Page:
Alec: Yes, so Amit ran a series of experiments testing people’s responses to words and images based on the different ways we experience familiarity – cultural, temporal (distance of time) & spatial. They started with the hypothesis that because images convey lots of detailed information efficiently, they should perform well in situations where people have intimate knowledge of the items depicted. That intimacy or familiarity allows them to recognize and therefore capitalize on that large volume of information to react faster.
We flip the script with words. Because they represent broad categories of general information, they’re efficient at casting a wide net that, in theory, will perform better helping people with only a vague knowledge recognize they’re at least in the right ballpark. Images, on the other hand, shouldn’t work as well. The large volume of information they convey is simply lost on the person who doesn’t have a close relationship to the item depicted. They’re left to guess without the benefit of the wide net that words employ.
Brenda: And what did the study’s results show?
Alec: They pretty much confirmed their hunch.
Icons vs photographs
Brenda: There’s one last question to address. Is there a qualitative difference between photographs and icons, which are stylized drawings of items? Both get used on recycling and waste signage, but the choice of one over the other often seems arbitrary without consideration for performance.
Alec: I do think in recent years there’s been a trend amongst sign aficionados in favor of photos. Recycle Across America has certainly gone that direction with their decals. But to your point, I think a lot of this trend is based on gut-level hunch. What does the science say?
Brenda: Two of the recycling papers made a point to test their performance in separate sign conditions.
Boiling these down, Shahri, Vandenbergh & Samuels (2018) found that photographs led to greater sorting accuracy overall, and specifically with the paper and plastics recycling stream. Not with the trash, however, where accuracy was substantially the same. In Wu, et al. (2018) photographs prompted a faster response, which gave them an edge on the efficiency score (ratio of accuracy and speed). But actual sorting accuracy was about the same between photographs, icons and words.
Both papers call out potentially related points. Wu, et al. conject that the greater level of concreteness pictures generally have over icons could give them an advantage in situations where the sorting task and signage are unfamiliar. That would seem to help explain an observation Shahri et al. specifically calls out, that photos outperformed icons with the subset of participants who self-identified as non or only sometimes-recyclers. It’s not a stretch to say that people who recycle infrequently will be less familiar with the mechanics involved.
Alec: No, it isn’t. And I can think of other situations where even experienced recyclers will find themselves with less familiar sorting situations.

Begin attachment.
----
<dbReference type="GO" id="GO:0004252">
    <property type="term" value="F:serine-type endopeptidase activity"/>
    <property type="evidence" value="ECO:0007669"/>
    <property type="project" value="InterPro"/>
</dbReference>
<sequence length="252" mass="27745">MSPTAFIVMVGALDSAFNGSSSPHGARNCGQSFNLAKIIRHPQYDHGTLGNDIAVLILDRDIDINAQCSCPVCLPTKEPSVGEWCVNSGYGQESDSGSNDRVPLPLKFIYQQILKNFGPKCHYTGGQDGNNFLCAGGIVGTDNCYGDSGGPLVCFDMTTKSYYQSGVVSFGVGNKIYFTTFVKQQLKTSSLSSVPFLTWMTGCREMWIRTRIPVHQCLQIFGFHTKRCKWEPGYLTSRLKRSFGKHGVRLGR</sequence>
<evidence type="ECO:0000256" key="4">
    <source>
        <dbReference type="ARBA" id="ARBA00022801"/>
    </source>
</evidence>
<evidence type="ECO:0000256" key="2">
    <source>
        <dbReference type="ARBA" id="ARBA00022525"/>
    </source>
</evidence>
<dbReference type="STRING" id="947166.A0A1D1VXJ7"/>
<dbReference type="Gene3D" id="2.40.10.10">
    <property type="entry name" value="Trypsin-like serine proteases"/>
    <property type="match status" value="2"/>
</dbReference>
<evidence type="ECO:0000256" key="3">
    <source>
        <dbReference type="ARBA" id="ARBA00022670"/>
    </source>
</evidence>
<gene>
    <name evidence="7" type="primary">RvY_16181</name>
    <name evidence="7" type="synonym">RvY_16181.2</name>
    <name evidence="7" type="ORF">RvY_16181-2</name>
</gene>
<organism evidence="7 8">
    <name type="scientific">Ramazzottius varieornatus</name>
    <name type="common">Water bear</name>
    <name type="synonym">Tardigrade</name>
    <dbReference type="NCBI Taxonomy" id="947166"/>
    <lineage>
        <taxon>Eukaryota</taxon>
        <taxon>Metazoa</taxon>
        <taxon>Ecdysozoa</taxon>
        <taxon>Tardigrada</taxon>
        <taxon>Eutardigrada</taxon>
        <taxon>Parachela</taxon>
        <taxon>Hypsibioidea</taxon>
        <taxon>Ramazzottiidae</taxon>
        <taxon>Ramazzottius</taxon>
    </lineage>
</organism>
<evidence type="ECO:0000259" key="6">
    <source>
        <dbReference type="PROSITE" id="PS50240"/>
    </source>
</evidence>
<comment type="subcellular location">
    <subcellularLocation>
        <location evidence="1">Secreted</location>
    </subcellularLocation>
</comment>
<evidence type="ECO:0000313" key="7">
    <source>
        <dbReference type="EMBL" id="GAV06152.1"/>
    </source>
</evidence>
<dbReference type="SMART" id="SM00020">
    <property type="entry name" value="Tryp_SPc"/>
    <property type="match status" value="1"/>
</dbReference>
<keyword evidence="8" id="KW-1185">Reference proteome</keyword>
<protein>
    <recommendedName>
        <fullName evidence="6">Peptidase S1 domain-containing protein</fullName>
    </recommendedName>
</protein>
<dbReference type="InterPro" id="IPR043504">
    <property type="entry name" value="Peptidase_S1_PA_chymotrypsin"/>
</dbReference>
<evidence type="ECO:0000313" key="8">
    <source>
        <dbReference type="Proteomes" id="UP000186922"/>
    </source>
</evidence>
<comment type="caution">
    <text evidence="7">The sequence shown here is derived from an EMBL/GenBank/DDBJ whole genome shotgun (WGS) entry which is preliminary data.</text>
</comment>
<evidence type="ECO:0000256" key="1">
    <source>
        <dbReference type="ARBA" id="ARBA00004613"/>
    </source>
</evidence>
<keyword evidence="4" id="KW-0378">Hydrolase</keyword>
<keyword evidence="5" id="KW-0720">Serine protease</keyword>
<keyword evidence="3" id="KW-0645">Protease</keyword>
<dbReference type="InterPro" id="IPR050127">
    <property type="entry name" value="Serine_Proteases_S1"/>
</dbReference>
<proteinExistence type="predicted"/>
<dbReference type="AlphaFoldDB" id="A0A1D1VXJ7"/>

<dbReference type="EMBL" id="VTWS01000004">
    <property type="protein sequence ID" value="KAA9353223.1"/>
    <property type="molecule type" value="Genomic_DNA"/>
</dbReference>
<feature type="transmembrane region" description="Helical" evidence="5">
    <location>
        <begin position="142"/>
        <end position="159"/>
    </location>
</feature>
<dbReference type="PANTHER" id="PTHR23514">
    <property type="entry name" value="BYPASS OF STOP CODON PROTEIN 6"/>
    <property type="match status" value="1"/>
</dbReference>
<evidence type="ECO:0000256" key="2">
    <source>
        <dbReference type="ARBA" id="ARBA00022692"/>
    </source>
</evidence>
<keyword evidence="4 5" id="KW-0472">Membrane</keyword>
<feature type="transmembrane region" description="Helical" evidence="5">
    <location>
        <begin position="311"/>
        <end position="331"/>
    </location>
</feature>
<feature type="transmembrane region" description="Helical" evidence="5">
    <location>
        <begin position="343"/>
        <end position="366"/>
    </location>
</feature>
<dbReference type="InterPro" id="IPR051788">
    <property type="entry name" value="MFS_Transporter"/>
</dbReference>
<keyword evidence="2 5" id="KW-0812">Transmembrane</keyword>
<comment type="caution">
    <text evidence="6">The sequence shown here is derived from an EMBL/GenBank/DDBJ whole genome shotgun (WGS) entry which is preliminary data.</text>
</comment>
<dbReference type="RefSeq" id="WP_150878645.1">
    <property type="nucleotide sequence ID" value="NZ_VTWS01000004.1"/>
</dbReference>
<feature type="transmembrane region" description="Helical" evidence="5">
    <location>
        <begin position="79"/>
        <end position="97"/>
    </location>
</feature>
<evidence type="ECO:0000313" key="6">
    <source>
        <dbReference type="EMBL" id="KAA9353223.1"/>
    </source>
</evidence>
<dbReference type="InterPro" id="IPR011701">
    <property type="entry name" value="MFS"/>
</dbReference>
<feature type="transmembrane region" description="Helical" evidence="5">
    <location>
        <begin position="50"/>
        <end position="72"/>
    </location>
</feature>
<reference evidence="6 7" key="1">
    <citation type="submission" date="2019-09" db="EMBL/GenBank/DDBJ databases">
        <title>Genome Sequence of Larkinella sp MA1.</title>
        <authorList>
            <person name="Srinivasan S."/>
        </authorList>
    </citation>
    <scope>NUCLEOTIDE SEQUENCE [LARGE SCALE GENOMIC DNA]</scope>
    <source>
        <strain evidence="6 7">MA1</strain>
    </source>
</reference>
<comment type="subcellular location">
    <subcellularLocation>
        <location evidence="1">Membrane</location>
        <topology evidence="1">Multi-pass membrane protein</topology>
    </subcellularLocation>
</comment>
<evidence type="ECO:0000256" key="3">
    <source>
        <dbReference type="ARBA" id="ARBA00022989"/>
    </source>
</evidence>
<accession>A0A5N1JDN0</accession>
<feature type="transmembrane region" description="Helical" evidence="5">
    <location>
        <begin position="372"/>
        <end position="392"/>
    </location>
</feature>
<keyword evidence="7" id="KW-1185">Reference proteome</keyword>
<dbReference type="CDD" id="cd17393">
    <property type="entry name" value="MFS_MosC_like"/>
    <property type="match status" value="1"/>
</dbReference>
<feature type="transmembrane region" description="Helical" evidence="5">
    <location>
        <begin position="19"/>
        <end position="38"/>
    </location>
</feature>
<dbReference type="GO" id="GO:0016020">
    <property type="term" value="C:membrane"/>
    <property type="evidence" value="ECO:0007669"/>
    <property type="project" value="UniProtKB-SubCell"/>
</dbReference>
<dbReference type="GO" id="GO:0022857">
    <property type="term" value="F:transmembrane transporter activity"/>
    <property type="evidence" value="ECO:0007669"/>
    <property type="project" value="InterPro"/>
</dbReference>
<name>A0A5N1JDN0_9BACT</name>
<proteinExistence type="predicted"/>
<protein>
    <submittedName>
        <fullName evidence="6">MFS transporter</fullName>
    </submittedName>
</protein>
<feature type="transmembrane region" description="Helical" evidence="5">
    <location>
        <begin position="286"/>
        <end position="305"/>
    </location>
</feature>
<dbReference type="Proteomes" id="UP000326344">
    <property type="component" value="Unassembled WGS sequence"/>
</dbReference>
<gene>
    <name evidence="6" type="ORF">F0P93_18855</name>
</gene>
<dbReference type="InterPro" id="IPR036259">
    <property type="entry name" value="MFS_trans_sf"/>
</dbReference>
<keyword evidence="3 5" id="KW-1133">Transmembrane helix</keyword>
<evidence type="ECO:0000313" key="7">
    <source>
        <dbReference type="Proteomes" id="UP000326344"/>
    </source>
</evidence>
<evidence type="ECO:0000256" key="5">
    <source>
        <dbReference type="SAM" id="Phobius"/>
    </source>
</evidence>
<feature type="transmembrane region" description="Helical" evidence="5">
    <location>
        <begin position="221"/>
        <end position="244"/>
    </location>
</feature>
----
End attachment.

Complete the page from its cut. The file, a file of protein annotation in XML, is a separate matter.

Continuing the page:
So what about the cognition studies? I’m interested to know how people process icons different from photos.
Brenda: I am too. But believe it or not, we didn’t come across any papers in our search that directly addressed this question. Seems a little surprising, huh?
Alec: Yah, it is. I don’t know if this could be called a theory or just a hunch, but if the high level of concreteness inherent to photographs makes them good at communicating a very specific item, and words are better for conveying broad categories, is it reasonable to think icons have the potential to straddle both to some degree? An icon image of a bottle will exhibit a greater degree of concreteness than the word “bottle”, but its stylized nature should, in theory, leave enough interpretive room for someone in the GWU / KAB study to assume it include a water, soda or even beer bottle. So while Shahri et al. and Wu, et al. showed the advantages of photographs… again this is the “Alec theory”… there may be situations where people’s level of knowledge, the complexities of the waste stream and the sorting guidelines converge to make photographs the preferred format. But change the levels of knowledge, complexity, etc., and there could be situations where icons are the way to go.
Brenda: Theory or hunch, that might be the case. I have a half dozen of my own theories on this, but what’s clear is this is pretty complex stuff. It would be great to see what other research is out there or that may come in the future.
Alec: Ok, final, final question: McDougall and Isherwood (2009) and Isherwood and McDougall (2007). Why change the order of the names? Wouldn’t it be simpler to stick with McDougall and Isherwood in both cases?
Brenda: Oh, look at that! It’s 5 o’clock already. I’ve got a bus to catch.
Alec: Huh? 5 o’clock in England maybe.
Brenda: Good enough for me!
Alec: I guess we’ll have to save this for part 3 of this blog series.
Brenda: Or not. What we will do in part 3 is apply some of these concepts to a recycling context and offer our final takeaway’s on how they inform the design of effective signage.
Alec: Ok, scoot along. I don’t want to you missing the bus on my account.
Read PART THREE summarizing the takeaways and recommendations for designing signage.